Earth has had a tumultuous past, so it's hard to get a clear idea of those wild early days. But a new study by researchers from the University of Adelaide raises the possibility that continents may have risen out of the sea much earlier than is currently believed, before being destroyed once again by tectonic activity.

It's generally thought that the bulk of the continental crust – the granite-like rocks we're all walking on every day – mostly formed about 2.5 to 3 billion years ago, with some coming together both before and after that window.

But the new study suggests that these rocky landmasses were preceded by much older continents that were later destroyed by tectonic movements or melted down. These older rocks could date as far back as 4 billion years, which isn't too long (geologically speaking) after the birth of the planet, around 4.5 billion years ago.

The team came to this conclusion after analyzing 75,800 samples of igneous rocks, collected from different continents. The researchers then used the estimated ages and current radioactivity of these rocks, and constructed a model of their average radioactivity from the past 4 billion years.

"All rocks contain natural radioactivity that produces heat and raises temperatures in the crust when it decays – the more radioactive a rock the more heat it produces," says Derrick Hasterok, an author of the study. "Rocks typically associated with the continental crust have higher radioactivity than oceanic rocks. A rock 4 billion years old would have about four times as much radioactivity when it was created compared with today."

But intriguingly, the team found that rocks older than about 2 billion years were found to have lower levels of radioactivity than expected. The model was altered to account for the higher heat production that would have occurred earlier in the Earth's violent past, and found that this statistical anomaly disappeared. That tells the researchers that continents may have arisen earlier than is conventionally thought – but these early landmasses would have been broken down and reshuffled, before arising again in a more accepted timeline.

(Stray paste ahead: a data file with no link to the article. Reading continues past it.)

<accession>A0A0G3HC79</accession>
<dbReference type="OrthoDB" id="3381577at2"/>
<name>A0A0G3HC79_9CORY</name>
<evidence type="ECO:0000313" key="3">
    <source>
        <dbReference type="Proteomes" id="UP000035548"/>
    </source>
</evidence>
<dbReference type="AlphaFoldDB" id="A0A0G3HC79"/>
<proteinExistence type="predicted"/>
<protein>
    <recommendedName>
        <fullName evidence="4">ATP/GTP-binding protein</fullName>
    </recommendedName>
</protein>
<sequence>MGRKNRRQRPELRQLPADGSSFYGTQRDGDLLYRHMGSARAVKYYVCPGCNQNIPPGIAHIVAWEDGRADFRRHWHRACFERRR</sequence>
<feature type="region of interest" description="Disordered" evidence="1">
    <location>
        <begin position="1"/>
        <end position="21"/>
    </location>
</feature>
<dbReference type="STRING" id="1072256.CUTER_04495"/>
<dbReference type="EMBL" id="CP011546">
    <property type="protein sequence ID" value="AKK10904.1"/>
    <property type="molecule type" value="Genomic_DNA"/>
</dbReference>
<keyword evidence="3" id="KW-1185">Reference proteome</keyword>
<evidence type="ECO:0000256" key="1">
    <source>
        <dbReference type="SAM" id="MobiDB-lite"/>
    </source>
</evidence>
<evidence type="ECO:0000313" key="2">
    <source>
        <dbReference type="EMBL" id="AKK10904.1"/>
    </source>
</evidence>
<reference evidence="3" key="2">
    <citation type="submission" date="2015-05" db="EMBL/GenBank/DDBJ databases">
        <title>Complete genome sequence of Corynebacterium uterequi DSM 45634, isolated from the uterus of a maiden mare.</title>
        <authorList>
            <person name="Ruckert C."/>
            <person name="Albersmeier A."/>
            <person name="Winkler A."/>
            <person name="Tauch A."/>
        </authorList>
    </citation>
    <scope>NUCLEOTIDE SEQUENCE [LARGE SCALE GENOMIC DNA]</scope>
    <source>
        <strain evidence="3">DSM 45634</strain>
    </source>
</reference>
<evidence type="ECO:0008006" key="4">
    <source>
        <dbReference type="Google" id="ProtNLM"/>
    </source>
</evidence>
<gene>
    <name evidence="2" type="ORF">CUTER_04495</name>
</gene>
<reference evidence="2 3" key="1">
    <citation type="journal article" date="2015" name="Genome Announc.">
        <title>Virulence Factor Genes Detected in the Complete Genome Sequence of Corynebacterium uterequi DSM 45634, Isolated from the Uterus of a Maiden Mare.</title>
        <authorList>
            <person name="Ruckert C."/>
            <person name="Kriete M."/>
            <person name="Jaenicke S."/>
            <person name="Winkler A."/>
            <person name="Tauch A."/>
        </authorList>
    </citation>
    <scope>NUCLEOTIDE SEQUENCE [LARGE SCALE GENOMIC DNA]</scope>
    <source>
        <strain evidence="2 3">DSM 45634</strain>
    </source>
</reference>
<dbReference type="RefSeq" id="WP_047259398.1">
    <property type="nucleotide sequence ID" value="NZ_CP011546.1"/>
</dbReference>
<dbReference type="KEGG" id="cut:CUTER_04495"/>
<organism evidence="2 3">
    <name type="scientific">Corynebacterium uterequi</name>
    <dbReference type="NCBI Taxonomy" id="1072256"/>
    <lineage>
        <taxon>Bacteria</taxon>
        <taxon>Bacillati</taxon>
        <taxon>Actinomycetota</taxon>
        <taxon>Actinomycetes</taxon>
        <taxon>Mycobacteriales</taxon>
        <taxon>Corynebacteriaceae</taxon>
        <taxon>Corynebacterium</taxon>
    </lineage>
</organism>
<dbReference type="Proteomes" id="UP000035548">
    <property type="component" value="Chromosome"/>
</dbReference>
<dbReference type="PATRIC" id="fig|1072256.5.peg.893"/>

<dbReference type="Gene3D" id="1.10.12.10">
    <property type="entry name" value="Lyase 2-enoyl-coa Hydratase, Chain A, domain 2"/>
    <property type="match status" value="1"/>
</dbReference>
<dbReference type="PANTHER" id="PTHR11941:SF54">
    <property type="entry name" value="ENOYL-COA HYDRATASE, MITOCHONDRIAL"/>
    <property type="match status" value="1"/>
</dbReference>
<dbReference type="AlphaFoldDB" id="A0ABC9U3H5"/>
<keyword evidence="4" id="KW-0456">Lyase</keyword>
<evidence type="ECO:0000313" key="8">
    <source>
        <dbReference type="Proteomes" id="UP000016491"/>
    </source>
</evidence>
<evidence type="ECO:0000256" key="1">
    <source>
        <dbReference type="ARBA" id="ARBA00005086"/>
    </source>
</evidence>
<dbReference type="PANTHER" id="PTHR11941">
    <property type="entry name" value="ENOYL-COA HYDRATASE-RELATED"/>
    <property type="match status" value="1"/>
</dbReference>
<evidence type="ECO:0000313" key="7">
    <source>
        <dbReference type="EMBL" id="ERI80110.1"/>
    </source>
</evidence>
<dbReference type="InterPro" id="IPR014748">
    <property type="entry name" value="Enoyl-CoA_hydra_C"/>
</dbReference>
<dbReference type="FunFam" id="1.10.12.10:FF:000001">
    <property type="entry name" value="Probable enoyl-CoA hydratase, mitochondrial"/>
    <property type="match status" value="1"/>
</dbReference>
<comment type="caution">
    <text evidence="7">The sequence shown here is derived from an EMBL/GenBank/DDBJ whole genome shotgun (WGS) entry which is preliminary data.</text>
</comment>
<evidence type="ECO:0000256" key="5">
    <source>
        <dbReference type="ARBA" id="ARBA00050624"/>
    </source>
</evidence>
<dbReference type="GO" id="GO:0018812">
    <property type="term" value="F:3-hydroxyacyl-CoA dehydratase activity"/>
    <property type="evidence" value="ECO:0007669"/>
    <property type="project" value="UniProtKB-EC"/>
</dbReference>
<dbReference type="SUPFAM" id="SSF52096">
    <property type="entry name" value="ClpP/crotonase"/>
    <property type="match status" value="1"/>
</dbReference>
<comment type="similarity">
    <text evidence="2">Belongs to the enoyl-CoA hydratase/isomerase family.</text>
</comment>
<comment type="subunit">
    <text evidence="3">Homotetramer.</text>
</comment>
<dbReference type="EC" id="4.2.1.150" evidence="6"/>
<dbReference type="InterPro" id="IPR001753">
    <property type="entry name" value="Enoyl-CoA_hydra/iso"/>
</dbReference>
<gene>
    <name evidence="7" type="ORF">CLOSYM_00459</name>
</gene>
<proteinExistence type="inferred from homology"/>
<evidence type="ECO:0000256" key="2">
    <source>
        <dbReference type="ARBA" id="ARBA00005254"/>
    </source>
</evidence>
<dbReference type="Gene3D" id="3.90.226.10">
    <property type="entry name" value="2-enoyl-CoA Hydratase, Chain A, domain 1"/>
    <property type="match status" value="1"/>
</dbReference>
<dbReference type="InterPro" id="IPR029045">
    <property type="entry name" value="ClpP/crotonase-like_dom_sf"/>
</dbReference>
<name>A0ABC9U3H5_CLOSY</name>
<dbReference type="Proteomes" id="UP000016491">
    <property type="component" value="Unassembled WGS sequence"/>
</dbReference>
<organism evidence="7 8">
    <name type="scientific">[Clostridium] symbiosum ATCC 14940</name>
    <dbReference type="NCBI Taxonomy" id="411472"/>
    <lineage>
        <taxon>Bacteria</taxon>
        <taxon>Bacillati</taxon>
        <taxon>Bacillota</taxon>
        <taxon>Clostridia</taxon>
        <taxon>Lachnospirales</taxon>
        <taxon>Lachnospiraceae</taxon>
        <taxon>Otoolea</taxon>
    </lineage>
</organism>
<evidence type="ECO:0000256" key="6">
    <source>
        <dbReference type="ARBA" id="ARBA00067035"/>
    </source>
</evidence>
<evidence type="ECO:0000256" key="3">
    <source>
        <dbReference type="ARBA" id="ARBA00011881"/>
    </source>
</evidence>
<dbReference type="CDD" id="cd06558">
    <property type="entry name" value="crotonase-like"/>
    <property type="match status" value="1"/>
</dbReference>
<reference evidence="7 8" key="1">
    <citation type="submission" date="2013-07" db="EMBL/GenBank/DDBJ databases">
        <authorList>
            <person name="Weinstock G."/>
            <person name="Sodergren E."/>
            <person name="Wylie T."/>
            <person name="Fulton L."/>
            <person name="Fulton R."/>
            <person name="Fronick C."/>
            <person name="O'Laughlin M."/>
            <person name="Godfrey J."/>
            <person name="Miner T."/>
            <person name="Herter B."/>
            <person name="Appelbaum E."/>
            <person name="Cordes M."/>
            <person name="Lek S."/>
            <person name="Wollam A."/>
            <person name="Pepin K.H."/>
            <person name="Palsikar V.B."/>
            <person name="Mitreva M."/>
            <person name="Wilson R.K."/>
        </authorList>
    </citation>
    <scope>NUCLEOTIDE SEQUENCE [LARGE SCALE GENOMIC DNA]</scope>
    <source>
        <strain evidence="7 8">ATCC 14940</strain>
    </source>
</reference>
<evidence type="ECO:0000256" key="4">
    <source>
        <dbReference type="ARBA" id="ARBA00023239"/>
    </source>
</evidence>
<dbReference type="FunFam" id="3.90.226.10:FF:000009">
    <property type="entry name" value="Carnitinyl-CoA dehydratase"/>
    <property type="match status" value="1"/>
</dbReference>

"We think there would have been more granite-like – or continental-type – rocks around but because of the higher radioactivity, and therefore higher heat, they either melted or were easily destroyed by tectonic movement," explains Hasterok. "That's why these continental crusts don't show in the geological record. Our prevailing models suggest that continents eventually grew out of the oceans as the crust thickened. But we think there may have been significant amount of, albeit very unstable, continental crust much earlier."

Of course, a claim this huge requires more evidence to back it up. But still, it goes to show just how little we know about the early days of our home planet.

"We use this model to understand the evolving processes from early Earth to the present, and suggest that the survival of the early crust was dependent on the amount of radioactivity in the rocks – not random chance," says Hasterok. "If our model proves to be correct, it may require revision to many aspects of our understanding of the Earth's chemical and physical evolution, including the rate of growth of the continents and possibly even the onset of plate tectonics."

The research was published in two studies, appearing in the journals Precambrian Research and Lithos.